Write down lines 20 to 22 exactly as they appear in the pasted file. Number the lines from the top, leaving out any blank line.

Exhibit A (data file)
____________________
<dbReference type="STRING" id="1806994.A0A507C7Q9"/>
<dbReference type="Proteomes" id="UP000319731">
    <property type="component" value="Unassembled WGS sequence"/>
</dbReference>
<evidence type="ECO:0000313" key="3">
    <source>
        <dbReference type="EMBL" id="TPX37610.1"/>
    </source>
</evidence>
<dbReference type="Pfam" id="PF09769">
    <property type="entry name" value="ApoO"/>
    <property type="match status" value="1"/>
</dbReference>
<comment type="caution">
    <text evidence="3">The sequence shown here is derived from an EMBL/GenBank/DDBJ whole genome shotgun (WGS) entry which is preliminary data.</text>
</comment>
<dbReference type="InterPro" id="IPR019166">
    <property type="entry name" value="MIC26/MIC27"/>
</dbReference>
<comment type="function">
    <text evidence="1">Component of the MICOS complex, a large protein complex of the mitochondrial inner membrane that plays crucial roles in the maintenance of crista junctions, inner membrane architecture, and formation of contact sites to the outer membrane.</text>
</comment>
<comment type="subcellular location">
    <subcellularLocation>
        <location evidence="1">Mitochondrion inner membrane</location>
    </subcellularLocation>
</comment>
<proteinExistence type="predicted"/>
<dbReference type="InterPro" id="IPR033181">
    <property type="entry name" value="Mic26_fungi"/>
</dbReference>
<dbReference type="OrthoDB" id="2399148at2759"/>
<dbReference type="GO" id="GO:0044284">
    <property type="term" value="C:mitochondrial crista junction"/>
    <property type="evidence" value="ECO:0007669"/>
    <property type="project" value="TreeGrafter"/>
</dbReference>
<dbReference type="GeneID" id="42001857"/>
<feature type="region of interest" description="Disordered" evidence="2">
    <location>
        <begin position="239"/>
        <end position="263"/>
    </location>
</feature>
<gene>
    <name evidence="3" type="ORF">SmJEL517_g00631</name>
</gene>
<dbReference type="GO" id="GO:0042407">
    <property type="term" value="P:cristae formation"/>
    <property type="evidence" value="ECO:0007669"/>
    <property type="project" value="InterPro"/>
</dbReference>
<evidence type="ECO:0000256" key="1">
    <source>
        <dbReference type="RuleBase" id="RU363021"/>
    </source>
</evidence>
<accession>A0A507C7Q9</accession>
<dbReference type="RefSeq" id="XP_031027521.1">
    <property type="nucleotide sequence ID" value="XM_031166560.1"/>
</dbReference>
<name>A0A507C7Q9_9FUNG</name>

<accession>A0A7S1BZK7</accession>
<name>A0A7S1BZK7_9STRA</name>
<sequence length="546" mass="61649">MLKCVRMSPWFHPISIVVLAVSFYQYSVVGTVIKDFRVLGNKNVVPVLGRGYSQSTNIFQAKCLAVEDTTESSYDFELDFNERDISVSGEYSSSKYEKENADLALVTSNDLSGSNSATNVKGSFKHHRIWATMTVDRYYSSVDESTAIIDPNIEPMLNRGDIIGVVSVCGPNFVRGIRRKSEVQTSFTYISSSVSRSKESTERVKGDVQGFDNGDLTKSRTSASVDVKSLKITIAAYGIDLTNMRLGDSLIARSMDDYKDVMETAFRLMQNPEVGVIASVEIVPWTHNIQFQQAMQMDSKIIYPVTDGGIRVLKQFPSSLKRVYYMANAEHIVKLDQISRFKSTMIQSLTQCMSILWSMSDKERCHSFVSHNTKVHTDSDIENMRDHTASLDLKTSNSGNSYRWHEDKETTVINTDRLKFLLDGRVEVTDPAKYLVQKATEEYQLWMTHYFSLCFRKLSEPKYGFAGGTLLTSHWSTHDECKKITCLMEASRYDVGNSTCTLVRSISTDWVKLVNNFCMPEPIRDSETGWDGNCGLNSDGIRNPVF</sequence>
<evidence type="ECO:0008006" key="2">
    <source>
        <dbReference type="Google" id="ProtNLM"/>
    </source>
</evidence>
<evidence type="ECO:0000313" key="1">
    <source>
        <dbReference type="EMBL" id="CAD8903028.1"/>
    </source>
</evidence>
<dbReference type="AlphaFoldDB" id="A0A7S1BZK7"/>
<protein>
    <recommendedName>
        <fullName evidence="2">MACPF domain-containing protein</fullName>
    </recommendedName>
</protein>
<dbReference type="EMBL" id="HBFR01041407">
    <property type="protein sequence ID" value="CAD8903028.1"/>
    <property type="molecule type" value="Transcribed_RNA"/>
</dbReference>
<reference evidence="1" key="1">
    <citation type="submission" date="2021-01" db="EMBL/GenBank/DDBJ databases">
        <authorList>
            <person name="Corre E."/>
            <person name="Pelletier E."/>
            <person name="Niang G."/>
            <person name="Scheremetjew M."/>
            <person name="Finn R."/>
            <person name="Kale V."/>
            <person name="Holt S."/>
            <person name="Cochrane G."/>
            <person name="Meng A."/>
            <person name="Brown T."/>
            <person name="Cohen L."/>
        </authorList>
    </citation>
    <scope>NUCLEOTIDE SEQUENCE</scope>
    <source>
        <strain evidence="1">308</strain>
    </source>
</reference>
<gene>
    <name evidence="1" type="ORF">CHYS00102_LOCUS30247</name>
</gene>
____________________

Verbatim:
<comment type="function">
    <text evidence="1">Component of the MICOS complex, a large protein complex of the mitochondrial inner membrane that plays crucial roles in the maintenance of crista junctions, inner membrane architecture, and formation of contact sites to the outer membrane.</text>
</comment>